Epidemiology:

The Human Circoviruses 


 

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Epidemiology

The human circoviruses, Torque Teno virus (TV) and Torque Teno-like Mini Virus (TLMV),  have been shown to have worldwide distribution.  As in their genomic organization and morphology, the two viruses are extremely similar in their epidemiological features.  They both have been found at extremely high seroprevalence rates (greater than 75%) in human populations around the world.  These high seroprevalence rates have 2 major implications: first, that many infected individuals appear to have persistent or chronic infections with human circoviruses; furthermore, these infections have not yet been clearly linked to human disease.  Human circoviruses can thus be considered orphan viruses.  

Scanning Electron Micrograph Image of Porcine Circovirus 

 

 

Transmission

Human circoviruses have been isolated in and appear to preferentially infect leukocytes.  They have also been detected in the feces and saliva of infected individuals.  It has been proposed that TTV and TLMV are transmitted through aerosolized respiratory droplets.  Respiratory transmission of human circoviruses would help to explain the high seroprevalence rates of the viruses.   Parenteral transmission of TTV and TLMV is most likely also a route of  transmission, given the extremely high seroprevalence rates have been detected in hemodialysis patients, transplant recipients, and intravenous drug users.  Vertical transmission, both perinatally and through infected breast milk, as well as sexual transmission is also thought to occur.  At this point, however, further epidemiological studies are needed to confirm all viable routes of human circovirus transmission.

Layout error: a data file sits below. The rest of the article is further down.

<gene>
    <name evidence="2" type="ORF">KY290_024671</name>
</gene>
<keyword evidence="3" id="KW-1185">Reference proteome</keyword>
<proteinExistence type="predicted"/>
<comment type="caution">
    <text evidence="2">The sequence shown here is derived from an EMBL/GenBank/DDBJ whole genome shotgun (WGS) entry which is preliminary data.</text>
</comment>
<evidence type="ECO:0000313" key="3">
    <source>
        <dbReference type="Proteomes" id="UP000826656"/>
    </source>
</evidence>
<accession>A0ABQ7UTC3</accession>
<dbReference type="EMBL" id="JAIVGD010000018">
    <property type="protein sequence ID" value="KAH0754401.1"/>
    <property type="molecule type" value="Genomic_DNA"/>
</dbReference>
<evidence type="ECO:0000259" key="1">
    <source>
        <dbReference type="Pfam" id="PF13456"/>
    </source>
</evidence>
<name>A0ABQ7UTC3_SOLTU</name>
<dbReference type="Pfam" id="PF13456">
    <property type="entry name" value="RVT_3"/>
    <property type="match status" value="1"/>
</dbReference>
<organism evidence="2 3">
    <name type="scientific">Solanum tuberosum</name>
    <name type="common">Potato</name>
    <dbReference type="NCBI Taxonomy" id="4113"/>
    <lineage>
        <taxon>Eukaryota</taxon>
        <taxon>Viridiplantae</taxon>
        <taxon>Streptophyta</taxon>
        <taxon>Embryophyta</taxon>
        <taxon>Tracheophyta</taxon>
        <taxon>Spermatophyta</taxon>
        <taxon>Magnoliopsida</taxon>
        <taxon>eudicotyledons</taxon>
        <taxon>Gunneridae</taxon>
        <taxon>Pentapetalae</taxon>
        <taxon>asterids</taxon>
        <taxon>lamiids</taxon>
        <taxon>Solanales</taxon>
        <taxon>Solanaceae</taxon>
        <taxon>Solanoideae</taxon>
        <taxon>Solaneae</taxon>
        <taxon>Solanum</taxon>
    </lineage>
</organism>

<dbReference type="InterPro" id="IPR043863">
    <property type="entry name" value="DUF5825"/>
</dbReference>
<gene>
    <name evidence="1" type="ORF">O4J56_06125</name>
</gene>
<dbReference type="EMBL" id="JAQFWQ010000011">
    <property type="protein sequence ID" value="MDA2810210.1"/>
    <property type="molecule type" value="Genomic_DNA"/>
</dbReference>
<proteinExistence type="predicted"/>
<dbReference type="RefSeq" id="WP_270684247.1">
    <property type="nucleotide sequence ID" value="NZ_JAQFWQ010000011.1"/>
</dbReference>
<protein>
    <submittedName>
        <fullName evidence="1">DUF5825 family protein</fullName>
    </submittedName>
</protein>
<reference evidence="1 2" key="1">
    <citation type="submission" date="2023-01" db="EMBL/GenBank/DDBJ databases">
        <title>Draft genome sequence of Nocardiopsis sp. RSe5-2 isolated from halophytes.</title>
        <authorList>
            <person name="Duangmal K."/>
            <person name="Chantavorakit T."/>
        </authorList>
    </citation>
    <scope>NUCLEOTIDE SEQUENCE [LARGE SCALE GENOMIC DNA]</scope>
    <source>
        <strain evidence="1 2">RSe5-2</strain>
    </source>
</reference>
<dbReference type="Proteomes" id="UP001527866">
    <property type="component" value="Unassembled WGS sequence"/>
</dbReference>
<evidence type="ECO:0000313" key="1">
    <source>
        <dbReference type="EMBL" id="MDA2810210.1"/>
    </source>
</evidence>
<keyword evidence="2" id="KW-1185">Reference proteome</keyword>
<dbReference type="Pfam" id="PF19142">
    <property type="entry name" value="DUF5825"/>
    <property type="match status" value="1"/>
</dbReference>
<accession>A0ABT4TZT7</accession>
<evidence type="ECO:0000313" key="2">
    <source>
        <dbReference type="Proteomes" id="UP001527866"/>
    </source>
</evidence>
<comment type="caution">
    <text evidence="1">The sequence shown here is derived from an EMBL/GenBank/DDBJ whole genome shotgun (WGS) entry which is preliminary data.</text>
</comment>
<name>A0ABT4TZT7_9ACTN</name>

An Opportunistic Infection?

High genetic diversity within viral isolates in a single infected individual is one of the salient qualities of the human circoviruses.  It also appears that infected with one viral strain does not protect an individual from co- or super-infection with another strain or quasi-species of the same virus.  Genetic diversity in isolates, as well as higher than typical seroprevalence rates, have been found in immunocompromised patients, leading to the hypothesis that TTV and TLMV are opportunistic infections in the human host.  In particular, high rates of the virus have been found in individuals infected with HIV, type 1, with intravenous drug use being the highest risk factor for TTV co-infection in individuals with HIV/AIDS.  Although a correlation has been found between TTV and HIV infection, no associations have been confirmed between clinical course or HIV disease progression as a result of human circovirus infection.